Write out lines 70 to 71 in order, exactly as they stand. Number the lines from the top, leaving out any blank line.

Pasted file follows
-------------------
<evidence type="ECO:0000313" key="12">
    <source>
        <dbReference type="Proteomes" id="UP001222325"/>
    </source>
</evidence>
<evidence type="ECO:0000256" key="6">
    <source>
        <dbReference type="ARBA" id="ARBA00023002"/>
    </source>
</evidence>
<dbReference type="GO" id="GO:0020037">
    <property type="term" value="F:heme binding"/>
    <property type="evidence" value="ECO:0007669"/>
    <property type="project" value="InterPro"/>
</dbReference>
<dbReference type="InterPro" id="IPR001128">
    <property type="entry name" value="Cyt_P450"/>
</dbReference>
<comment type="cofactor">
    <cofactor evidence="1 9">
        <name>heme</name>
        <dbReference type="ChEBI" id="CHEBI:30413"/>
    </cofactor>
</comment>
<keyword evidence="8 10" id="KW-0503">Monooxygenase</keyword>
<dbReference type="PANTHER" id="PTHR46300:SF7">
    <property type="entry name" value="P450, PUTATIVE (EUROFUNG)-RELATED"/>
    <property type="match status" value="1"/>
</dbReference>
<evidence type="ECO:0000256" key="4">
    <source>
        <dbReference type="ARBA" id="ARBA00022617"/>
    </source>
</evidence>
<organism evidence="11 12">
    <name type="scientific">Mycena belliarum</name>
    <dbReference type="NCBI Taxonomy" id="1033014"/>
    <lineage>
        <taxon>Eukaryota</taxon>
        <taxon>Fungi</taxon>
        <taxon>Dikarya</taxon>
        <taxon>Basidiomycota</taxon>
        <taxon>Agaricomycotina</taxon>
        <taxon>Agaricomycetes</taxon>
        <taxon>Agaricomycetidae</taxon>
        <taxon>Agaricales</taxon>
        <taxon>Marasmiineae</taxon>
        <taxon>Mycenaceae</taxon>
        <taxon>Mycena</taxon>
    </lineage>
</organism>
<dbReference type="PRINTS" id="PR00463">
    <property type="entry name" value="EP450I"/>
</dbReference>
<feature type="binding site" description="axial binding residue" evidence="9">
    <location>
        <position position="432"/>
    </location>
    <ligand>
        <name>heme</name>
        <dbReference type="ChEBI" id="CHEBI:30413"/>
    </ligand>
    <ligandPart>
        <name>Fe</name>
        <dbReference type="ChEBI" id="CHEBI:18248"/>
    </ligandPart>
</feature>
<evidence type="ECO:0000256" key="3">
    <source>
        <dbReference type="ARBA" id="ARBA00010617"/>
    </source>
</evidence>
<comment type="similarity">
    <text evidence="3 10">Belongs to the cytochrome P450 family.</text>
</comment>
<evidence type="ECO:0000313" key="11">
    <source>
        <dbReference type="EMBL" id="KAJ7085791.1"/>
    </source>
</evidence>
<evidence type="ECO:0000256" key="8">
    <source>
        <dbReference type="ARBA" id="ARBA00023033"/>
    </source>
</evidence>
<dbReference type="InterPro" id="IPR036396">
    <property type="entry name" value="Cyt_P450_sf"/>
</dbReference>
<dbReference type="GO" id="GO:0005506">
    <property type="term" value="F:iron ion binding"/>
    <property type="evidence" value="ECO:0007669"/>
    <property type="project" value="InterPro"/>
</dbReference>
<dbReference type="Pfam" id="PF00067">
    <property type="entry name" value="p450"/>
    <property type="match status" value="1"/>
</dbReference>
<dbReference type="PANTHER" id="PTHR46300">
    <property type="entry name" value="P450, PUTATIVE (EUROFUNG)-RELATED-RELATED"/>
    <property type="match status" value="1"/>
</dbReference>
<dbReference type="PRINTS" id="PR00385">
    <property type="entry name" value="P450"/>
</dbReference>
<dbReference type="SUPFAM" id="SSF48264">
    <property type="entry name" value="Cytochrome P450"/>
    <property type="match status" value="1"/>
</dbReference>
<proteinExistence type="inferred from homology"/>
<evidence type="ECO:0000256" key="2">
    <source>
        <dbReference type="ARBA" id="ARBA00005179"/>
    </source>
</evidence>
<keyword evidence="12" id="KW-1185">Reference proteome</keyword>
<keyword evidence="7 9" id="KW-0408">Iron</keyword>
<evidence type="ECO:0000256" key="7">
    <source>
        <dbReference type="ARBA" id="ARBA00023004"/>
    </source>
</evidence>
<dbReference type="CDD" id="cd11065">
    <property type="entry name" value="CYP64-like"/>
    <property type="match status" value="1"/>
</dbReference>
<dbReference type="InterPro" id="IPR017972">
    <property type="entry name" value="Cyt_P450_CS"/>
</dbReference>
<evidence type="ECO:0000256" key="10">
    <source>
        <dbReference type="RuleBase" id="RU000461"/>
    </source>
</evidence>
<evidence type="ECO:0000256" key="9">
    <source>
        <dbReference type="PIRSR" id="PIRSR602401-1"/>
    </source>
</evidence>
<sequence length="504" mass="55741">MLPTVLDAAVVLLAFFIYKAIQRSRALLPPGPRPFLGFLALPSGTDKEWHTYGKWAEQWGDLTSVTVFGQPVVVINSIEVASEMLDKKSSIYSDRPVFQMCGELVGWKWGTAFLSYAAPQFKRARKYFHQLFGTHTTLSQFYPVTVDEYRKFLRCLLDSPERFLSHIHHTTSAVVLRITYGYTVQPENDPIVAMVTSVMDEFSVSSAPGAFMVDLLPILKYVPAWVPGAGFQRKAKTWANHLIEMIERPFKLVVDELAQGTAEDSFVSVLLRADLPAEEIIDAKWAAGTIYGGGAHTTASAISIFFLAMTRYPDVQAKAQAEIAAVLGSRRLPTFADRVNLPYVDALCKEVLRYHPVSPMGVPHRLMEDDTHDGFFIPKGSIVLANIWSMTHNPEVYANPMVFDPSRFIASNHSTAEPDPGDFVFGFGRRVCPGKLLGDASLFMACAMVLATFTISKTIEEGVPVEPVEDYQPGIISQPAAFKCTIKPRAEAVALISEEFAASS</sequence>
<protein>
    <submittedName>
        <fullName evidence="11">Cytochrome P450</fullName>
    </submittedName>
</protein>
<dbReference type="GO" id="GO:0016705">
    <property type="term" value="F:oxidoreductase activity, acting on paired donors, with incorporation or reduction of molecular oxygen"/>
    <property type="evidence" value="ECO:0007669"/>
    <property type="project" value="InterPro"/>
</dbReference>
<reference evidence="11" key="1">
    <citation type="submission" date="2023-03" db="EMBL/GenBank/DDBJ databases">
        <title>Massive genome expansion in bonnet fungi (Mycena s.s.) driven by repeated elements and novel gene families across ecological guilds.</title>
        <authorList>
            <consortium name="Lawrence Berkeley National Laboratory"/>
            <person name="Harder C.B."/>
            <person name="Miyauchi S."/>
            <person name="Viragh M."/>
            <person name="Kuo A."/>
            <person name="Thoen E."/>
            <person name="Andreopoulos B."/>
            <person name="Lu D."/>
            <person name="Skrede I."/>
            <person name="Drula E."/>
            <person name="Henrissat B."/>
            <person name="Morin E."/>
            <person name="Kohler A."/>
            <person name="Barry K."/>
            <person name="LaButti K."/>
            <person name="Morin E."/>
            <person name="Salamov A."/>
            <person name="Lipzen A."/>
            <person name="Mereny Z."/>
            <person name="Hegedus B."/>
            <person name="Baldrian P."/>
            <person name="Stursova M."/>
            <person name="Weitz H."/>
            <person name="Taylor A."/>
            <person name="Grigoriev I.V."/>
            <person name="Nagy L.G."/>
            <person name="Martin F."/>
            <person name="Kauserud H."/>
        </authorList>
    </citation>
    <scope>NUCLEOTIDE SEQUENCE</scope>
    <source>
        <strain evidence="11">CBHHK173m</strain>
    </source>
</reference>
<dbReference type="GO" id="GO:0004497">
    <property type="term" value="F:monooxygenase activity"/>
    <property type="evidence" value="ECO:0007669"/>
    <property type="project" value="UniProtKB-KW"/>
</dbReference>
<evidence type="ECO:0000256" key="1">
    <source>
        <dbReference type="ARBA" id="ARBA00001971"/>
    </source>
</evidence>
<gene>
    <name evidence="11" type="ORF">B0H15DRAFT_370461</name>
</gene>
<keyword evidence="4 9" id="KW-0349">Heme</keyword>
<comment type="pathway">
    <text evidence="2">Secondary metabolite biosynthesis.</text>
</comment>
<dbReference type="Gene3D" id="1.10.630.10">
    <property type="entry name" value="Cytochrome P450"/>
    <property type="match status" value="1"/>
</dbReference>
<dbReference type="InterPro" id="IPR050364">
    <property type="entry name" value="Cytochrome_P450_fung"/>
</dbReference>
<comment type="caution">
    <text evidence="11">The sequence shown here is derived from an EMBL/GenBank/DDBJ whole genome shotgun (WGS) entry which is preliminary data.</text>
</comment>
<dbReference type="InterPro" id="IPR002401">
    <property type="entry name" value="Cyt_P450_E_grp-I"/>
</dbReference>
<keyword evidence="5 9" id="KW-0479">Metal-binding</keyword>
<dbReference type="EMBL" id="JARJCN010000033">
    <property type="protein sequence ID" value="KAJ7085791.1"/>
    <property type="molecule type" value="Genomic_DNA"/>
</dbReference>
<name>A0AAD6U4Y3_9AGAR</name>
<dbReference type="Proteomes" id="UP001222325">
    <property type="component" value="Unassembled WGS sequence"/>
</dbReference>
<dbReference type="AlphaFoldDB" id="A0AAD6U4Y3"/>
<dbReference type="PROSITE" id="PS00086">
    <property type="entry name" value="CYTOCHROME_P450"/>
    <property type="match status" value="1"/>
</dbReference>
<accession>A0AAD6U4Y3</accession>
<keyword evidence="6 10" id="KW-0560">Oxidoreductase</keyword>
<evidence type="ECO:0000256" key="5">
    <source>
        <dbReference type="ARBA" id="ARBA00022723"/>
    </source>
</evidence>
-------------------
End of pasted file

        <dbReference type="ARBA" id="ARBA00010617"/>
    </source>